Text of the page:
“The message being sent by the AUHIP by inviting only one of the SPLM/N factions is that those who do not have sufficient arms should look for more arms if they want to be seated at the negotiating table. This message is loud and clear. It is exactly what General Bashir has been telling the Sudanese people: we came by force and whoever wants to negotiate with us needs to have equal force.
“A piecemeal solution will not and cannot address the issue of the Two Areas. Fundamental issues such as equal citizenship and land and resources cannot be solved in Kadugli. They can only be solved in Khartoum.
“While we appreciate the efforts of the AUHIP and international community, we would emphasise that the Road Map Agreement is no longer based any credible political process. The Road Map Agreement was meant to enable Sudanese political forces to participate effectively in a genuine and inclusive National Dialogue. But General Bashir closed down the Government’s National Dialogue almost before the ink had dried. The Government of Sudan is therefore responsible for undermining the Road Map Agreement.
“The SPLM/N insisted on a comprehensive solution throughout 15 rounds of talks. There is a danger that the next round of talks in Addis will now undo all these efforts and enable the Government of Sudan to maintain the status quo. It is clear that the Government’s aim is to sign a cessation of hostilities agreement that will enable them to implement the outcome of their National Dialogue through a constitutional process and hence to buy time until the next elections.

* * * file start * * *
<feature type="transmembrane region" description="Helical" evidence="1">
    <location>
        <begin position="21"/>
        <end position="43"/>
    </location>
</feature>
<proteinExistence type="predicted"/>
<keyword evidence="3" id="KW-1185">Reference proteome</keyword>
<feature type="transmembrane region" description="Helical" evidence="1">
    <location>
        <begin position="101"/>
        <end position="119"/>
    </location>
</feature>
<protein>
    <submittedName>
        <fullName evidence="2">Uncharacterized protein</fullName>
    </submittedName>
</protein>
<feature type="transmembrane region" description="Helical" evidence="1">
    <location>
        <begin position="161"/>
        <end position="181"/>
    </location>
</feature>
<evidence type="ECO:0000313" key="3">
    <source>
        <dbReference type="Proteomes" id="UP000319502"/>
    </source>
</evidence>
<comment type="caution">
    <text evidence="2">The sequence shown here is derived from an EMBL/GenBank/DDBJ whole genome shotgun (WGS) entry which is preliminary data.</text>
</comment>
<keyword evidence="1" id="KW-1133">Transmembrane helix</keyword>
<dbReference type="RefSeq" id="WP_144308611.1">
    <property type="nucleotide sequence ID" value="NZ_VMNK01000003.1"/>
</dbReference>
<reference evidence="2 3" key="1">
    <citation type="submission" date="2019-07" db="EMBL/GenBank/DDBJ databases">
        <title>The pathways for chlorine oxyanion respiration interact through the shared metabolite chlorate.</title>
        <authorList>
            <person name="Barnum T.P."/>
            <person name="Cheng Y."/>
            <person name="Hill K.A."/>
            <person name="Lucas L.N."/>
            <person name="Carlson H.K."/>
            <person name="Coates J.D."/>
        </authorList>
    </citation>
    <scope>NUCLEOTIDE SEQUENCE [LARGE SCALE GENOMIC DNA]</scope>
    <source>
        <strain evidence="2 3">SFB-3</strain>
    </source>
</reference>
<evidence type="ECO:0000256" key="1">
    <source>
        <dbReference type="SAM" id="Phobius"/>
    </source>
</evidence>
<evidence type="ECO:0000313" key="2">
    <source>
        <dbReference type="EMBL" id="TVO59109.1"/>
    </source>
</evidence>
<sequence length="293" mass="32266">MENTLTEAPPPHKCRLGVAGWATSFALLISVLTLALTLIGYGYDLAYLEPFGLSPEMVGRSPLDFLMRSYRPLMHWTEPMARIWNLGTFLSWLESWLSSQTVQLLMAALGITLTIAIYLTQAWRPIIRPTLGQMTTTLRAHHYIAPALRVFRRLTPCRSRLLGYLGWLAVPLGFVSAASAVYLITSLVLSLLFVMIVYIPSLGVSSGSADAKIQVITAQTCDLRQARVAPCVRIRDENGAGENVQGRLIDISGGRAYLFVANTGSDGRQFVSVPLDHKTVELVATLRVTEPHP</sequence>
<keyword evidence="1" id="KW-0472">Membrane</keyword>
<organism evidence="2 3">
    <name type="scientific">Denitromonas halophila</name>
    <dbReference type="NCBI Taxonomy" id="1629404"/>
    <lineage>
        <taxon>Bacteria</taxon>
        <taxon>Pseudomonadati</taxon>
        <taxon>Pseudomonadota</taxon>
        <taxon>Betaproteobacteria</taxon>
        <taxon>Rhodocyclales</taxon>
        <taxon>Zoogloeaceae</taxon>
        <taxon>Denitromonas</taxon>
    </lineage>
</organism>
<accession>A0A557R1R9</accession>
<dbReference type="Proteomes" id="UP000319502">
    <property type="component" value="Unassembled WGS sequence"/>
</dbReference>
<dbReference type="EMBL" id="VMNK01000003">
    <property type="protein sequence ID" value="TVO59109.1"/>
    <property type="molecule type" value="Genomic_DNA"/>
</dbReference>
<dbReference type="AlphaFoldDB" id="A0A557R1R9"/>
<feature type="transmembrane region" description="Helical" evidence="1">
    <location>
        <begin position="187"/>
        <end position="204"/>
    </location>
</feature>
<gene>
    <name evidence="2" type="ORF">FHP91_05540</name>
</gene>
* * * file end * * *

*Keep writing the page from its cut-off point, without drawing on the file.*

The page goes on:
“Yet if negotiations are limited to only one of the SPLM/N factions, this will not even result in a comprehensive cessation of hostilities in the Two Areas as one of the SPLM/N factions is on the ground but not at the table. Moreover, the cessation of hostilities will not include Darfur. This partial approach is consistent with the Government of Sudan’s claim that there is no longer a war in Darfur and its efforts to drive a wedge both within the SPLM/N and between the armed struggle movements.”
Agar says that the SPLM-N appreciates the statement by Mohamed Zakariah, the spokesman of the Sudan Revolutionary Front led by Minni Minawi (SLM-N MM), that they will not meet the Government of Sudan in current circumstances, especially until all political detainees are released. We equally appreciate the statement by Mohamed Faroug on behalf of the Sudan Call Forces Inside Sudan that, given the current situation, they will not accept any invitation to negotiate with the Government and that the priority now is to stop repression and release political prisoners.
He says that his message to Mbeki and to the regional and international community is that they need to look for a new approach that will bring a comprehensive peace settlement and democratisation to Sudan.
“It is high time to end the suffering of the Sudanese people. Sudanese political forces and civil society will no longer accept the status quo as it cannot bring peace and democracy. We therefore call on the AUHIP to take its responsibilities seriously on the basis of the relevant AUPSC resolutions, to call for the release of all political detainees and to hold genuine consultations with all Sudanese political forces and civil society instead of proceeding with business as usual and convening peace talks designed to achieve a piecemeal solution.